>> n < round(n)
>> warning("rounding exponent `n' to", n)
>> }
>> if(n == 0)
>> return(diag(nrow = nrow(X)))
>> n < n  1
>> phi < X
>> ## pot < X # the first power of the matrix.
>> while (n > 0)
>> {
>> if (n %% 2)
>> phi < phi %*% X
>> if (n == 1) break
>> n < n %/% 2
>> X < X %*% X
>> }
>> return(phi)
>> }
>>
>> "Simultaneously" people where looking at the matrix exponential
>> expm() in the Matrix package,
>> and some of us had consequently started the 'expm' project on
>> Rforge.
>> The main goal there has been to investigate several algorithms
>> for the matrix exponential, notably the one buggy implementation
>> (in the 'Matrix' package until a couple of weeks ago, the bug
>> stemming from 'octave' implementation).
>> The authors of 'actuar', Vincent and Christophe, notably also
>> had code for the matrix *power* in a C (building on BLAS) and I
>> had added an Rinterface '%^%' there as well.
>>
>> Yes, with the goal to move that (not the matrix exponential yet)
>> into standard R.
>> Even though it's not used so often (in percentage of all uses of
>> R), it's simple to *right*, and I have seen very many versions
>> of the matrix power that were much slower / inaccurate / ...
>> such that a reference implementation seems to be called for.
>>
>> So, please consider
>>
>> install.packages("expm",repos=" http://RForge.Rproject.org")
>>
>>  but only from tomorrow for Windows (which installs a
>> precompiled package), since I found that we had accidentally
>> broken the package trivially by small changes two weeks ago.
>>
>> and then
>>
>> library(expm)
>> ?%^%
>>
>>
>> Best regards,
>> Martin Maechler, ETH Zurich
>>
>>
>>
>>
>> RW> operator? I am implicitly assuming that the benefits of
>> RW> a native exponentiation routine for Markov chain
>> RW> evaluation or function generation would outstrip that of
>> RW> an R solution. Based on my tests so far (comparing it to
>> RW> a couple of different pure R versions) it does, but I
>> RW> still there is much room for optimization in my method.
>> RW> 2) Regarding the code below: Is there a better way to do
>> RW> the matrix multiplication? I am creating quite a few
>> RW> copies for this implementation of exponentiation by
>> RW> squaring. Is there a way to cut down on the number of
>> RW> copies I am making here (I am assuming that the lhs and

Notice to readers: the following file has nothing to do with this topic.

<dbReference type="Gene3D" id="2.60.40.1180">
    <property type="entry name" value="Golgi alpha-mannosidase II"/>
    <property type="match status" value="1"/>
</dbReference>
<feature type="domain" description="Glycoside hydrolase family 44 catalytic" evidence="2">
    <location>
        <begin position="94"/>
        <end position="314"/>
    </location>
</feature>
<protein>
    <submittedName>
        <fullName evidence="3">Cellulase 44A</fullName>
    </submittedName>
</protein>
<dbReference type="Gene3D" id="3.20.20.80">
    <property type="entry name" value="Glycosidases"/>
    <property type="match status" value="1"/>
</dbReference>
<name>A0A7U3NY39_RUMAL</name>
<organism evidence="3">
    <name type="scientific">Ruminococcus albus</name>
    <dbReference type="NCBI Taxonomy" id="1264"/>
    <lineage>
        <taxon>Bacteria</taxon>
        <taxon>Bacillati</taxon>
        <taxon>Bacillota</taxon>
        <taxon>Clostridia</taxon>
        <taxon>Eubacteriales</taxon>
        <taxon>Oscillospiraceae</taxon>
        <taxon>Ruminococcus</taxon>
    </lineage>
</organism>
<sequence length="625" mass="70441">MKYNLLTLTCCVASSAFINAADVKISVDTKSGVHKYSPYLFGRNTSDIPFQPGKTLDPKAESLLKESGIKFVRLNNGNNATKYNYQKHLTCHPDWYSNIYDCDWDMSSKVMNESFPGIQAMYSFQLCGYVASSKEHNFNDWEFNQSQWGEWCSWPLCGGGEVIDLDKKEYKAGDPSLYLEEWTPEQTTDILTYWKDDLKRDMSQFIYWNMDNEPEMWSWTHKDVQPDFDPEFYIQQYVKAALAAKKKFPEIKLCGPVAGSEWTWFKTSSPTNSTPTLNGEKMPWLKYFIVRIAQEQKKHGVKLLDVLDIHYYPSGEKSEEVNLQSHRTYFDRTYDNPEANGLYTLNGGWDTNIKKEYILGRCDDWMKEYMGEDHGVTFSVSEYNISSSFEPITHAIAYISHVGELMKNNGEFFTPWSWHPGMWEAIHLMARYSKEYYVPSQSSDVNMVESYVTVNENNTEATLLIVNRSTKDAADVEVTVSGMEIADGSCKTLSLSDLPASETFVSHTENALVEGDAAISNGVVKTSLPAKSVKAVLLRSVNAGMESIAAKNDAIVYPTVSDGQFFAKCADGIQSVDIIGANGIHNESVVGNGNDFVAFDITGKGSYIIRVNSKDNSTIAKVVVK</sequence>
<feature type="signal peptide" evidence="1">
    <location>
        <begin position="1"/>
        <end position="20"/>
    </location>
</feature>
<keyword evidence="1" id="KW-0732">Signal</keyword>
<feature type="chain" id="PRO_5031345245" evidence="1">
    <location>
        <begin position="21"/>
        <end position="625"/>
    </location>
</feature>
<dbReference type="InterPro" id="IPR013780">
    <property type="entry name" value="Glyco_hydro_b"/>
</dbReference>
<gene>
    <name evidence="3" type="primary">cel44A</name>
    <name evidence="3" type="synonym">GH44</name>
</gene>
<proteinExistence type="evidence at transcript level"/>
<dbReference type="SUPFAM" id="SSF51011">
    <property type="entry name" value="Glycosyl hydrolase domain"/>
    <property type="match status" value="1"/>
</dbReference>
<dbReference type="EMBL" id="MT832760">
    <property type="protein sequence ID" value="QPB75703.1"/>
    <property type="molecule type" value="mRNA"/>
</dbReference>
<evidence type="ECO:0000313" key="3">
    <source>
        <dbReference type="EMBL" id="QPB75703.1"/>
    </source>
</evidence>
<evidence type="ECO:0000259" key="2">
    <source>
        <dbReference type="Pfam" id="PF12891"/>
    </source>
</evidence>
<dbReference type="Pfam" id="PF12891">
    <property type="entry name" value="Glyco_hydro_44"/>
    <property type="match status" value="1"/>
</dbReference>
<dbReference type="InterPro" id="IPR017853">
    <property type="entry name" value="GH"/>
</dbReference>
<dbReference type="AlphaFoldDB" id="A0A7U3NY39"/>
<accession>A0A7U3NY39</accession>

>> RW> rhs of matprod() must be different instances).
>>
>> RW> Any feedback appreciated ! Thanks Rory
>>
>> RW> <snip>
>>
>> RW> /* Convenience function */ static void
>> RW> copyMatrixData(SEXP a, SEXP b, int nrows, int ncols, int
>> RW> mode) { for (int i=0; i < ncols; ++i) for (int j=0; j <
>> RW> nrows; ++j) REAL(b)[i * nrows + j] = REAL(a)[i * nrows +
>> RW> j]; }
>>
>> RW> SEXP do_matexp(SEXP call, SEXP op, SEXP args, SEXP rho)
>> RW> { int nrows, ncols; SEXP matrix, tmp, dims, dims2; SEXP
>> RW> x, y, x_, x__; int i,j,e,mode;
>>
>> RW> // Still need to fix full complex support mode =
>> RW> isComplex(CAR(args)) ? CPLXSXP : REALSXP;
>>
>> RW> SETCAR(args, coerceVector(CAR(args), mode)); x =
>> RW> CAR(args); y = CADR(args);
>>
>> RW> dims = getAttrib(x, R_DimSymbol); nrows =
>> RW> INTEGER(dims)[0]; ncols = INTEGER(dims)[1];
>>
>>
>> RW> if (nrows != ncols) error(_("can only raise square
>> RW> matrix to power"));
>>
>> RW> if (!isNumeric(y)) error(_("exponent must be a
>> RW> scalar integer"));
>>
>> RW> e = asInteger(y);
>>
>> RW> if (e < 1) error(_("exponent must be >= 1")); else
>> RW> if (e == 1) return x;
>>
>> RW> else if (e == 1) { /* return matrix inverse via
>> RW> solve() */ SEXP p1, p2, inv; PROTECT(p1 = p2 =
>> RW> allocList(2)); SET_TYPEOF(p1, LANGSXP); CAR(p2) =
>> RW> install("solve.default"); p2 = CDR(p2); CAR(p2) = x; inv
>> RW> = eval(p1, rho); UNPROTECT(1); return inv; }
>>
>> RW> PROTECT(matrix = allocVector(mode, nrows * ncols));
>> RW> PROTECT(tmp = allocVector(mode, nrows * ncols));
>> RW> PROTECT(x_ = allocVector(mode, nrows * ncols));